Finally, long term governments have a way of dragging down their party at the other level of government. This is obvious when they’re as on the nose as NSW Labor was for it’s last four years. However, what most people seem to miss is that state governments can be a problem for their federal counterparts even before they’re in any danger of defeat themselves.

That’s not to say the effect is immediate. Most governments get a honeymoon where they may even boost their colleagues. Almost certainly this is still the case in NSW and Victoria, and it may still have been in WA in 2010. However, by the time they’re into their second term governments have made a few enemies. People are not yet ready to throw them out, particularly if the opposition is hopeless, but they may want to give them a kick. By-elections are one chance to do this, and an election to the other level of government is another. Barnett will have been in power for 5 years by the time of the next federal election, and I think Western Australians will be about ready to give a shove to his Canberra mates.

Whether this will be enough to cost the Liberals any seats remains to be seen.

The point of my prediction is not just to be able to say “I told you so” if I’m right. It’s a demonstration of actually applying a hypothesis to elections and trying to test it. I’m arguing that long term state governments are an important, and neglected, factor in federal results (the reverse is also true). As a result Labor will do badly in SA and Tas, but better than people expect in WA. It would be good to be able to make a wider range of predictions, but alas I can’t. The Liberals in NSW, Vic and their counterparts in Qld, NT and, just possibly ACT, will probably be out of their honeymoons by that stage. OTOH, they may not have been in long enough for their influence to be visible through the noise, so I’m doubtful any real test can occur.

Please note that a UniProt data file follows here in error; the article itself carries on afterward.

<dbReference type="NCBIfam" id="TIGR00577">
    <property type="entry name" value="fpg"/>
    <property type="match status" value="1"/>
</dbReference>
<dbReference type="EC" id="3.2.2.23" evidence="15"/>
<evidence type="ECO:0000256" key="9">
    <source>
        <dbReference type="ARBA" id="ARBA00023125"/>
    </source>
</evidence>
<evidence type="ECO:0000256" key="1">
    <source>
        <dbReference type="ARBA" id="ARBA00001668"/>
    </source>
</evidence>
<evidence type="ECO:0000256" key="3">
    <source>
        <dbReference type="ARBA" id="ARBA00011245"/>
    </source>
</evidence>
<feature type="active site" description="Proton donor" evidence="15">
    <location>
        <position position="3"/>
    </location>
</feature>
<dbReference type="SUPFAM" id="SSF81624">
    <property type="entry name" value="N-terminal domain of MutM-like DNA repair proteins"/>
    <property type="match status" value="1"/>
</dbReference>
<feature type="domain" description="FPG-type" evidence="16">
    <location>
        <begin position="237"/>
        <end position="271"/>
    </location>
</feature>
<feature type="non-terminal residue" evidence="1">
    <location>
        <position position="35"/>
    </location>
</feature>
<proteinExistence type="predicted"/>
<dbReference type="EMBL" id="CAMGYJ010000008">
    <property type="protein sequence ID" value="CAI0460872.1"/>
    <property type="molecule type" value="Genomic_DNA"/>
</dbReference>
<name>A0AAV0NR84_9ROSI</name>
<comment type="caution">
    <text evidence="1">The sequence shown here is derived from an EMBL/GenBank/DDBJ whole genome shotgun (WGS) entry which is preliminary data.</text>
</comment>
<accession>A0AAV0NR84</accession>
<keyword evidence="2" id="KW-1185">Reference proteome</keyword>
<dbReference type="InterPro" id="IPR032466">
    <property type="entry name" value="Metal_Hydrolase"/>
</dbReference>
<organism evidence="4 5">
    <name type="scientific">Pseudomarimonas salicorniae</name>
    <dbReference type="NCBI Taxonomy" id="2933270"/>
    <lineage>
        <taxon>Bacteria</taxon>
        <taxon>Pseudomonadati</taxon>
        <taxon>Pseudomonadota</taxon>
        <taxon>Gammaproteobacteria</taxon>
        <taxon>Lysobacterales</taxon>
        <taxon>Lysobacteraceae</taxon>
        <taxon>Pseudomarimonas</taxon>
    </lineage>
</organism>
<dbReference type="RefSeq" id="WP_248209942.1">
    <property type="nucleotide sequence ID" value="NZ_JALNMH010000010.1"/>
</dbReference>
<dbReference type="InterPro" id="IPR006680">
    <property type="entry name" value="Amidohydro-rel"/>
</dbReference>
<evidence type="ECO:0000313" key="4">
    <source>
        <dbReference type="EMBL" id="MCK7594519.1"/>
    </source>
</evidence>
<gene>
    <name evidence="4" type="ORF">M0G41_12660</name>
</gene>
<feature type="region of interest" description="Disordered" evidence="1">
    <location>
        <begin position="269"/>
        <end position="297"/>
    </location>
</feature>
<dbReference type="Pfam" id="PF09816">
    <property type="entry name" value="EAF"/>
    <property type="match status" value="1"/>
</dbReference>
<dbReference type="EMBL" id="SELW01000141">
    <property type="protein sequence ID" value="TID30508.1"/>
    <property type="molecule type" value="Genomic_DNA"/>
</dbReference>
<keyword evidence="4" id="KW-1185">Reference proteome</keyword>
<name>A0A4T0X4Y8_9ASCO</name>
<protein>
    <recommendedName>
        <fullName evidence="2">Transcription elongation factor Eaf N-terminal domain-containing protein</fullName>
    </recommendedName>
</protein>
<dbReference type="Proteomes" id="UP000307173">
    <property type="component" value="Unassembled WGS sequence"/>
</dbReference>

Update: I’ve had three hits on this post in the last week. Clearly I was wrong. Not wildly so, WA has the smallest swing to the coalition of any state (Northern Territory was slightly lower), but wrong. And yes, this casts doubt on the credibility of other predictions I make. I was right about South Australia and Tasmania, but since most people expected that I can’t claim too much credit. I’m planning a longer post that will relate to this, but in the meantime the fact that people were accessing this old post suggested I should acknowledge the failure of my prediction.


About Stephen Luntz

I am a science journalist, specialising in Australian and New Zealand research across all fields of science. My book, Forensics, Fossils and Fruitbats: A Field Guide to Australian Scientists is out now through CSIRO Publishing. I am also a professional returning officer for non-government organisations. I'm very politically active, but generally try to restrict this blog to scientific matters.
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One Response to Psephological Prediction

  1. Pingback: One Term Government? | Forensics, Fossils and Fruitbats